I hear what you're saying about relatives. We made sure to ask ours before we said yes to a minority race because I could imagine the hurt our child might feel if a beloved grandparent made a racial remark, even an unintentional one. To me having our family be unsupportive might be pause for consideration. So far they have been very supportive though.

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Old 05-04-2009, 11:38 AM
 
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We're Euro-American, our daughter is Korean-American. She's only 1.5 years old, though, so many of the issues related to race are still out on the horizon. We've had a few encounters where WE as parents had to deal with racial issues, but she's too young to understand them yet.

Honestly, sometimes being a transracial family feels heavy. I don't know how much of it is that we're just looking ahead to it and worrying, or what. I do a lot of reading (novels, blogs, etc.) written by Korean-Americans and Korean adoptees, and it's definitely a bigger issue than I thought it would be...even bigger than I thought it would be after reading all the adoption/race-related articles for our homestudy process.

I love incorporating another culture, learning about another culture, and having ties to the Korean-American community. I do. But sometimes, honestly, I know that it would be easier to just be parenting another Euro-American kiddo. Having to purposefully seek out relationships based on race (for our daughter's/family's benefit) has been odd at times, and I'm not a natural at it. I'm also very busy with my own life and all our kids, and sometimes the extra effort needed to reach out to Korean-American events or organizations is beyond what I feel I can do. Sometimes I feel guilty for doing a half-ass job of what I know will probably mean a great deal to her (feeling connected to the Asian/Korean-American community). I thought I'd be doing a better job than I'm actually doing.

Another thing that has been an adjustment is the realization that the dream of adopting and other lifelong dreams might not fit together because of racial issues. For example, I've always dreamt of living in the country. I grew up in a rural area, and I'd wanted that for my kids, too. We live in a big city right now, and it just doesn't feel right to me. Buuuuut....about halfway through the adoption process, we started to realize that living in a diverse area might be (probaby will be) VERY important to our daughter. So now what? Do we stay in the city and give up our dream of living out in the country? Do we move out to the country and have our daughter grow up as the token Asian girl in her school?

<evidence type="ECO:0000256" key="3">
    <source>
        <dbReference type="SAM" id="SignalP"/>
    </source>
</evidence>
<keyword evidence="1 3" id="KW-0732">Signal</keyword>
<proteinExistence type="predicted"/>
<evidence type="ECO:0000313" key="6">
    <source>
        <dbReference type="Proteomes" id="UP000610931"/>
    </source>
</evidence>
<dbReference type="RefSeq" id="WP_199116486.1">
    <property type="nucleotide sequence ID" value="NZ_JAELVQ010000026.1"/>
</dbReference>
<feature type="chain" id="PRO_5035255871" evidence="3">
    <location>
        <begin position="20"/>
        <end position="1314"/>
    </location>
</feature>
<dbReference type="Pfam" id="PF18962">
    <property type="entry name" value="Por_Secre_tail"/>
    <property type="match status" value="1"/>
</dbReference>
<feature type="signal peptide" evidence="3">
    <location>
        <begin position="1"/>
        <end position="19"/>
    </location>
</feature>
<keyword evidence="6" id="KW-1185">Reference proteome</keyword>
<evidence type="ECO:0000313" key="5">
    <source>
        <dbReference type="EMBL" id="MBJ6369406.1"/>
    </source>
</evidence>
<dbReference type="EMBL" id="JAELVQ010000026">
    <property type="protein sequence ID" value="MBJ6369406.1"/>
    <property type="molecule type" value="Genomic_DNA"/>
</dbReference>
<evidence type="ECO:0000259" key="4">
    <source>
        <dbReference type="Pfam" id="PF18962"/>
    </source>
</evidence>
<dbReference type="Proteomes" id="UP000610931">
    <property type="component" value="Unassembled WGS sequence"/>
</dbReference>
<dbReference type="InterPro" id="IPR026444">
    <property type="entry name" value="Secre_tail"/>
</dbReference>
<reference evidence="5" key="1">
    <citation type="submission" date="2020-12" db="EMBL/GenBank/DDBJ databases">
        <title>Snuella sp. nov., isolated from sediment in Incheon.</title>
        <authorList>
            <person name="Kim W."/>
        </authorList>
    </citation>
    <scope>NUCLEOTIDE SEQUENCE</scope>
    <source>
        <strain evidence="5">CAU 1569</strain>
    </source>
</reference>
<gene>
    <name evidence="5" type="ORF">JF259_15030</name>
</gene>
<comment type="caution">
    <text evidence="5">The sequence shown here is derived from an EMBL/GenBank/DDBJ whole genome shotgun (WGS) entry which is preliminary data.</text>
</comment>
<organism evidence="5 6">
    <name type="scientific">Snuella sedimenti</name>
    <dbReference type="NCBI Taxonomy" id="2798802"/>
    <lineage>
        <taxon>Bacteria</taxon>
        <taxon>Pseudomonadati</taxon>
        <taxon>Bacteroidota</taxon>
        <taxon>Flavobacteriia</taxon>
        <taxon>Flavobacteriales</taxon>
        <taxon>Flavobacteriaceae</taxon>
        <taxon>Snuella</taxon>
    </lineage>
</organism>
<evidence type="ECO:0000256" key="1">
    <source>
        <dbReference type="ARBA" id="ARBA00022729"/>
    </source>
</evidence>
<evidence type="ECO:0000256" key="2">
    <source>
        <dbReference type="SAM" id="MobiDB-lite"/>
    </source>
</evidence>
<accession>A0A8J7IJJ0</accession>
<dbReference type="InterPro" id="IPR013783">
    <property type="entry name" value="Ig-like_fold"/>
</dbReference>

Or...what about having another child? We're considering it. We want it. But how will our daugher feel about being sandwiched between bio kids? And about being the only Asian, only adopted child in our family? We do not want to adopt again (finances, timelines, lots of reasons). If we had all bio kids, this would be a non-issue. But because we want to think of our daughter's happiness and security, it's a big issue.

I don't regret adopting our daughter, or choosing to become a transracial family. I just get tired, sometimes, of the thought processes and pressure, not to mention life-long weight, that comes along with the decisions and work of being a transracial family. And if I feel this way, I wonder what it will feel like for our daughter and our other children.

RedOak ~ Momma to DS (8) , DS (4) , DD (3) , & DD 9/10 ~
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Old 05-04-2009, 05:59 PM
 
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I would not. I know what it is like to be cut off from your heritage and culture, basically being raised as white and yet not being treated as "white". I don't want to recreate that in my home.
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Old 05-05-2009, 01:13 PM
 
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We adopted transracially but it was important to me to be able to confidentally pass on some cultural things. I was already fluent in Spanish so adopting a hispanic child was much more comfortable for me than adopting a child of any other race. It had to do with how I felt I could contribute to helping to maintain my child's birth heritage and culture.

I know I personally can love any child, as others have mentioned. But, as I entered into the adoption world I realized that I had to be prepared to do more than just love a child. I knew that my child would be facing issues that I never have nor can probably imagine.

I don't kid myself. I don't think my inherent interest and knowledge about hispanic culture and the Spanish language will alleviate all trans-race issues she will face. But, I feel like I have a much better set of tools than I would have with other races. Having studied and lived in Spanish speaking countries, I just have a lot more personal experience that I can share with her.